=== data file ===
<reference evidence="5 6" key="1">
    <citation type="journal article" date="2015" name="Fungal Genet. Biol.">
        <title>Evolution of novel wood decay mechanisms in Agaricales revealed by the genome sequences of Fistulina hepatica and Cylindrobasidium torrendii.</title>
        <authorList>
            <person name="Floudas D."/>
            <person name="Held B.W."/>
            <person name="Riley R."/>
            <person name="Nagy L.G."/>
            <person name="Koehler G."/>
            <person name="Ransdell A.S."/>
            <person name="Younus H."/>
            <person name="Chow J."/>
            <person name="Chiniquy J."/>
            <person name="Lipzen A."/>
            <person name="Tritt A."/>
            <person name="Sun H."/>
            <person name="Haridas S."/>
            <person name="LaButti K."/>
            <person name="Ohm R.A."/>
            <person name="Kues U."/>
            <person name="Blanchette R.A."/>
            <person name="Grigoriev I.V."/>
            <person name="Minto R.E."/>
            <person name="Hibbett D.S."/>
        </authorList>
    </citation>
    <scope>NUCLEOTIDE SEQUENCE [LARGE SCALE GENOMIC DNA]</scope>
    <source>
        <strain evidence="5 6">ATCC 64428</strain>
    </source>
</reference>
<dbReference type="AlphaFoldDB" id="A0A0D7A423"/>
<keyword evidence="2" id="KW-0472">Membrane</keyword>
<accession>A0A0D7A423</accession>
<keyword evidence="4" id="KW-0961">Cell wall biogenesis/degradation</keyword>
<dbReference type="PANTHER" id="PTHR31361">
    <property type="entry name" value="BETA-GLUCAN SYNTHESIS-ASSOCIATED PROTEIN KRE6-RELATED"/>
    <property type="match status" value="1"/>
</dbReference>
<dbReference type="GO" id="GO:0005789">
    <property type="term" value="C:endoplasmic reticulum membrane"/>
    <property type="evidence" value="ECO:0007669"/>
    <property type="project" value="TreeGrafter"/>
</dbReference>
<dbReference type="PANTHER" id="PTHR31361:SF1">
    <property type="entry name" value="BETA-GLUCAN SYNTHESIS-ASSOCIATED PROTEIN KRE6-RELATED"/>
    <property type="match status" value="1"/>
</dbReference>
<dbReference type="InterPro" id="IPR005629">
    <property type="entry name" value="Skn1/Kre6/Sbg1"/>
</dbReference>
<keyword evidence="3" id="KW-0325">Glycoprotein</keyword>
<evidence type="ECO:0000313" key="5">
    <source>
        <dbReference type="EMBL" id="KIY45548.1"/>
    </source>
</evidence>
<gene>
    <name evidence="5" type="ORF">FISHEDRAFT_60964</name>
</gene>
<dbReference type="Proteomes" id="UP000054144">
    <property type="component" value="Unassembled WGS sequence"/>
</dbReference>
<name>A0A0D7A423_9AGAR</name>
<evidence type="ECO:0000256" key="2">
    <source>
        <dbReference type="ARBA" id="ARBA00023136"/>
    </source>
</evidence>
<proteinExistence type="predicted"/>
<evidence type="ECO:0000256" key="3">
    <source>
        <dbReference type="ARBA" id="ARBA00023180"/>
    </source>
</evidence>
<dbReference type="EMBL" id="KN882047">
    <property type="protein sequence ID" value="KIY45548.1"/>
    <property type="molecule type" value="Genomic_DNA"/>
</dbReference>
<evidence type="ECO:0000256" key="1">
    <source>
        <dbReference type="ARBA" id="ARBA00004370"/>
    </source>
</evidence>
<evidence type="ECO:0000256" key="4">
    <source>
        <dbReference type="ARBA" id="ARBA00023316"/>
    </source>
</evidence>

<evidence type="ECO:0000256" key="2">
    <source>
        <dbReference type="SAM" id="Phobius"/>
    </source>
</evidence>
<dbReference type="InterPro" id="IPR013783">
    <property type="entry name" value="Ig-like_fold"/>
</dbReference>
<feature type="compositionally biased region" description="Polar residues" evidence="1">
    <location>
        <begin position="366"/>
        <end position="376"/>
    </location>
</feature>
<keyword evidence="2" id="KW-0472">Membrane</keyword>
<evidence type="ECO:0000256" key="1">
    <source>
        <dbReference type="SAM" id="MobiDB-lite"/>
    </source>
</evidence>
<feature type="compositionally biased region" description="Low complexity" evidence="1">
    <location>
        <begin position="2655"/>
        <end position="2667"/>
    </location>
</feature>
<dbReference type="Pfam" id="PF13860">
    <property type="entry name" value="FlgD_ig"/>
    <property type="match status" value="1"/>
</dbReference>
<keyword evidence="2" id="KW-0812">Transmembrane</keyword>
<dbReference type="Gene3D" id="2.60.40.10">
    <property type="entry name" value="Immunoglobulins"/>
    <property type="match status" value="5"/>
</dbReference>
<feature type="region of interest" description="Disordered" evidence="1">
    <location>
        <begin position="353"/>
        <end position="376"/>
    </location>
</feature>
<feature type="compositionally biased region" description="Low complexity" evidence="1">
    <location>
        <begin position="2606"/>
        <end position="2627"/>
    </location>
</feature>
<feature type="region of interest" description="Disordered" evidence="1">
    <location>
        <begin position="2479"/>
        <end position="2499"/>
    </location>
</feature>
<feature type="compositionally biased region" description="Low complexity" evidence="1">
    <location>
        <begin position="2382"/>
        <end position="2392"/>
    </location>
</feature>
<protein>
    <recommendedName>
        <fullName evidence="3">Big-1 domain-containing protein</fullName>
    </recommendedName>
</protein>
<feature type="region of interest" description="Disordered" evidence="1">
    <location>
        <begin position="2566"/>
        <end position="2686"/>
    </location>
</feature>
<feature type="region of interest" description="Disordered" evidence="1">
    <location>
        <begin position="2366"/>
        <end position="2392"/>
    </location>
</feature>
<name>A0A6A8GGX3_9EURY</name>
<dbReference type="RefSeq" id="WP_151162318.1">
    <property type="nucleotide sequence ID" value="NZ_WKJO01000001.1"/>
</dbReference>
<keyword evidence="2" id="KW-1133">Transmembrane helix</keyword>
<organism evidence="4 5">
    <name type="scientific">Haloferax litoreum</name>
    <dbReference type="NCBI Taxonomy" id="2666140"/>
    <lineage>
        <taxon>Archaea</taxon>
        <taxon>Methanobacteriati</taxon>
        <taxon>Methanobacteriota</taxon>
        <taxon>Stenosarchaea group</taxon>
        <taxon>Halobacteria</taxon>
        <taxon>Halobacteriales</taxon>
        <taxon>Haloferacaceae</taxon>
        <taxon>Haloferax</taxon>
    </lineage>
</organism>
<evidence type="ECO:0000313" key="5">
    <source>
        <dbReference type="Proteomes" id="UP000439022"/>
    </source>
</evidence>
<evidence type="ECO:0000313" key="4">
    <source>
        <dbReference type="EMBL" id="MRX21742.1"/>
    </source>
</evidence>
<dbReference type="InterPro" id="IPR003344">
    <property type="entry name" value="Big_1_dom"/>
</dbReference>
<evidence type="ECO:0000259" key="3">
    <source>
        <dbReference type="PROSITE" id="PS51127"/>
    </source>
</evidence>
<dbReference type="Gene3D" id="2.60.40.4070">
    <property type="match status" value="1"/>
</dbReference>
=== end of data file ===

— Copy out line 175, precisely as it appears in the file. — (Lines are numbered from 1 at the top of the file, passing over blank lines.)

        <taxon>Archaea</taxon>